In the days of the Armada, a fleet of warships, the scuttlebutt was the rumor or gossip that would spread throughout the ship. Today, Armada Law Corp presents The Scuttlebutt, a daily summery of news articles that people within the cannabis, hemp and plant medicine industries are chatting about along with links to the full articles.
In today’s news:
#cannabispolitics – “The measure would allow the governor to enter into agreement with other legal cannabis states, pending a federal policy change “to allow for the interstate transfer of cannabis” or a federal Justice Department opinion “allowing or tolerating” marijuana commerce across state lines.
If Inslee signs the proposal into law, that would mean all three coastal states on the West would be positioned to allow instate imports and exports of cannabis. Oregon was the first state to take the step in 2019, followed by California last year.”
#psychedelics – “It’s interesting seeing how many people still believe there is a link between psychedelic use and prolonged psychosis, but it’s hard to blame them. Most of the knowledge people had about psychedelics before 2018, when research began to ramp up again, was by word of mouth and portrayals in media. People have unknowingly spread misinformation regarding the negative effects of psychedelics because that was all they have known and heard from the media and friends. The rise of societal misinformation was partly why psychedelics became so stigmatized and feared, with a lot of this being able to be traced back to government-backed anti-drug campaigns that continued to foster stigmatization.”
#californiacannabis – “A former cannabis company employee says she was paid less than her male counterparts, unfairly denied a promotion because of appearance and constructively fired after she complained, according to a lawsuit filed in California state court.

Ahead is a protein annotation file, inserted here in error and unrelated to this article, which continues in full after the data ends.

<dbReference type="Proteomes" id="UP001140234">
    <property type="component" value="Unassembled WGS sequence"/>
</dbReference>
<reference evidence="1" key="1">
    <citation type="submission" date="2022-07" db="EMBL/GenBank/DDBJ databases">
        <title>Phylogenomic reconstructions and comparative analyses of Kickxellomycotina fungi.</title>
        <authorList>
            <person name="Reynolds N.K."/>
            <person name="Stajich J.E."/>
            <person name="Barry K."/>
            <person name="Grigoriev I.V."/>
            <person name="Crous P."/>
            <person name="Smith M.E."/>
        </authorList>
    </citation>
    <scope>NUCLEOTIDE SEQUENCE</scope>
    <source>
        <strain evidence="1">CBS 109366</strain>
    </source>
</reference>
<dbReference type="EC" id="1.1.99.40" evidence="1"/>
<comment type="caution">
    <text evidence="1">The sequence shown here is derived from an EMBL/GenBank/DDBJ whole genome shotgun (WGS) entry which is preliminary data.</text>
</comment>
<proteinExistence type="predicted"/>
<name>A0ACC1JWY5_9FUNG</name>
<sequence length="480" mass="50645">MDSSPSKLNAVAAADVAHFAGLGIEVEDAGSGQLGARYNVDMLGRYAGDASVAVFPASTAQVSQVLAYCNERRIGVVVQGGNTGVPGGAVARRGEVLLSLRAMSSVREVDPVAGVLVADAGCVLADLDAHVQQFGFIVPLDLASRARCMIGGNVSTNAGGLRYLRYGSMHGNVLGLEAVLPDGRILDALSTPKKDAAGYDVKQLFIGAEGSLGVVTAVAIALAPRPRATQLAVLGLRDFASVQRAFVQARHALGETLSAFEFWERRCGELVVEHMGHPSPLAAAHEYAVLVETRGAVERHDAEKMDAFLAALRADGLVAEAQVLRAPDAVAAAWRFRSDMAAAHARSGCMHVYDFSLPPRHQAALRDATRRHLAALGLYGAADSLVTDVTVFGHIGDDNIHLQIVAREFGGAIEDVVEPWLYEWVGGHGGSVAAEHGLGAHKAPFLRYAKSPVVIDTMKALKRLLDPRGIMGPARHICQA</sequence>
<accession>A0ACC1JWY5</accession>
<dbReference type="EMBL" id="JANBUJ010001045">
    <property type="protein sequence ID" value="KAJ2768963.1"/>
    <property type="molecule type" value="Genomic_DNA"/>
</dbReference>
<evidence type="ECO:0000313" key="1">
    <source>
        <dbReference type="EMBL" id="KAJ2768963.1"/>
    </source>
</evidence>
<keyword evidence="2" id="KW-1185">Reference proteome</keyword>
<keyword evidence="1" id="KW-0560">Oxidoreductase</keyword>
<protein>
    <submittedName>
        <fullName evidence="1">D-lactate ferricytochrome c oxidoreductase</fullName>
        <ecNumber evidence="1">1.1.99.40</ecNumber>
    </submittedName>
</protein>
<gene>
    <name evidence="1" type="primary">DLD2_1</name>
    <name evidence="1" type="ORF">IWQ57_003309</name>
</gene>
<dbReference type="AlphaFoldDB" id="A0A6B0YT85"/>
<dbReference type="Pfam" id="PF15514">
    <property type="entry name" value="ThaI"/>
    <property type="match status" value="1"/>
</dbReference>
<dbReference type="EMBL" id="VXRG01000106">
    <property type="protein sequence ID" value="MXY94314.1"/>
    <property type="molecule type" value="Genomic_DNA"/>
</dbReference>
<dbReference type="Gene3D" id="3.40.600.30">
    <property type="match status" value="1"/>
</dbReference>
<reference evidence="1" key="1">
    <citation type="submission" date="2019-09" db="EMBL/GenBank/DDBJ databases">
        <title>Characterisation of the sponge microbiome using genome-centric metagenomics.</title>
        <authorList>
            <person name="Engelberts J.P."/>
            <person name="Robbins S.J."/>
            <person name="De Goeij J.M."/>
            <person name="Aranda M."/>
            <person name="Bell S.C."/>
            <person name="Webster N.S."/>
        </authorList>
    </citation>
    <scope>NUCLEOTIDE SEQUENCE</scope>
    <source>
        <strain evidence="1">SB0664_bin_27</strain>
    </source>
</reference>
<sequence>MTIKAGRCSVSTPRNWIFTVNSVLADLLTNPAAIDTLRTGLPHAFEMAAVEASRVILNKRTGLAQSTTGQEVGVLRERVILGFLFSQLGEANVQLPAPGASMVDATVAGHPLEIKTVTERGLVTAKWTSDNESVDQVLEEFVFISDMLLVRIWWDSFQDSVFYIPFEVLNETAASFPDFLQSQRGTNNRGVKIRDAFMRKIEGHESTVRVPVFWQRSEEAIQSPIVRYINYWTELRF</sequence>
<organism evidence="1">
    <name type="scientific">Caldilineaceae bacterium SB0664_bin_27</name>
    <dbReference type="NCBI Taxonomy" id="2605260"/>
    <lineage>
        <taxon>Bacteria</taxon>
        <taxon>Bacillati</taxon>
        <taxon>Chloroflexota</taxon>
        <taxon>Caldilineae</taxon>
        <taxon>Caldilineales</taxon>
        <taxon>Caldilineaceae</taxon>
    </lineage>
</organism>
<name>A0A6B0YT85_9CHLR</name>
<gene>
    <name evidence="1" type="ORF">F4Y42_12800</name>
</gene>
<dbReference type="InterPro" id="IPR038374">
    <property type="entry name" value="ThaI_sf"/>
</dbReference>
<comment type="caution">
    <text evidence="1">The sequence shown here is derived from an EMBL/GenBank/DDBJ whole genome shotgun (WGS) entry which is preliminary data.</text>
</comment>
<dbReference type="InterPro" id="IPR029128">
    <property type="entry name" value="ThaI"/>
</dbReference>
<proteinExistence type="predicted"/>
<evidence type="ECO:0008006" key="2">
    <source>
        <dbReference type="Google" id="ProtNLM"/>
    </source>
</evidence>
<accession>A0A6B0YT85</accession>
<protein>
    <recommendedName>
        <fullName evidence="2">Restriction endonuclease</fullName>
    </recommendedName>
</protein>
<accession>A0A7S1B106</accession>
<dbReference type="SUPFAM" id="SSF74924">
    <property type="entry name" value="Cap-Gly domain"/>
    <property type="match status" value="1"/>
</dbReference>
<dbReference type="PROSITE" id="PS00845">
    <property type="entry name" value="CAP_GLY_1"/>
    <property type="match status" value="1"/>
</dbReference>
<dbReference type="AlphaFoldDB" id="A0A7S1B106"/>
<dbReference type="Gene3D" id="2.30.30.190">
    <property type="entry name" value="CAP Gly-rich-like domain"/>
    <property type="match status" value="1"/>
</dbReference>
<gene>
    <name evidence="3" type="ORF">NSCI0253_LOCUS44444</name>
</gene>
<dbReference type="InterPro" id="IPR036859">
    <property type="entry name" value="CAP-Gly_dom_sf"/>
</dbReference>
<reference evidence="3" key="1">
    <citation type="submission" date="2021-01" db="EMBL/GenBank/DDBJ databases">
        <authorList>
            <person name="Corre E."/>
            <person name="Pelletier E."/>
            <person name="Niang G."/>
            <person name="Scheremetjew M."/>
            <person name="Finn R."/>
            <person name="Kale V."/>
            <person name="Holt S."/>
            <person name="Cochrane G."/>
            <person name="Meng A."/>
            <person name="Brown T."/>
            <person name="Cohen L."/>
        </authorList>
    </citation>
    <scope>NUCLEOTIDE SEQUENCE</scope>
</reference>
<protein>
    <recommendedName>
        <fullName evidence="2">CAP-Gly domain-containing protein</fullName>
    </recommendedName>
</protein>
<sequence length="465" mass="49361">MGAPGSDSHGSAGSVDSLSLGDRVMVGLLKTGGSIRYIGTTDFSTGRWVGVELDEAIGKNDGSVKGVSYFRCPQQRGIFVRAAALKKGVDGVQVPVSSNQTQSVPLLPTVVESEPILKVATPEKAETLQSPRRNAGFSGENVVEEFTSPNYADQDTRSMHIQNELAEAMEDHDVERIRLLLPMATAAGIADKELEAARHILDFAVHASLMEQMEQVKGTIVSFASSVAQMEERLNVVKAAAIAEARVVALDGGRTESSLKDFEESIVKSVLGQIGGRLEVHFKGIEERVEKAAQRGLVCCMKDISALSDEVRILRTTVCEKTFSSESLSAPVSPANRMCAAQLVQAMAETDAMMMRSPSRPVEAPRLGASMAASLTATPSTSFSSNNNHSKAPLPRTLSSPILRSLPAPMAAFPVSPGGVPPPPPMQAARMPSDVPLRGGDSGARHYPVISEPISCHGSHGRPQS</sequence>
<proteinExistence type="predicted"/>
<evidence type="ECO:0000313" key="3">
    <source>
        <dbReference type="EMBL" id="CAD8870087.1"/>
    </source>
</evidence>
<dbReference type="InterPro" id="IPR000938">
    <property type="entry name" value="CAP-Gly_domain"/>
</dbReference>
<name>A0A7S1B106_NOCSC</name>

Danielle Leigh Greenlin says in her suit filed Wednesday in Los Angeles County Superior Court that she was hired by defendant Ice Kream around May 2018 to work as a budtender at a dispensary. She alleges the company treated male employees more favorably, and that she was denied equal pay. Also named as a defendant in the suit is UTR Management LLC.
According to Greenlin, the defendants claimed they didn’t have enough money to boost her pay, but two male counterparts doing the same work got raises. She was also told she was going to be promoted to manager — only to have the rug pulled and be informed by Ice Kream, through managers, that “she is not attractive enough to be promoted.””
#californiacannabis – “California Attorney General Rob Bonta announced CAMP seized nearly 1 million illegally cultivated cannabis plants and more than 200,000 pounds of illegally processed cannabis. Bonta also announced that the Department of Justice will be phasing out CAMP in favor of a year-round multi-agency program, Eradication and Prevention of Illicit Cannabis (EPIC).
The EPIC program focuses on the investigation and prosecution of civil and criminal cases relating to illicit cannabis cultivation with a focus on environmental and economic harms and labor exploitation.
Beginning in 2022, EPIC transitioned the Department of Justice’s 30-year seasonal eradication program into a year-round task force.”
#cannabislaw – “The city of Westland’s process for selecting which companies would be allowed to sell cannabis within its borders did not violate the Michigan Regulation and Taxation of Marihuana Act, an appellate panel ruled. The 33-page opinion rejected arguments by five businesses who claimed that city officials overstepped their authority provided in the state law.
“There is nothing in the language [the Michigan law] that suggests that the state intended to restrict the criteria a municipality can consider when evaluating competing licensing applications, other than those limitations specifically prescribed in [section] 333.27956,” the panel said in its Thursday filing. “Thus, a municipality may consider criteria unique to its own community and citizens.””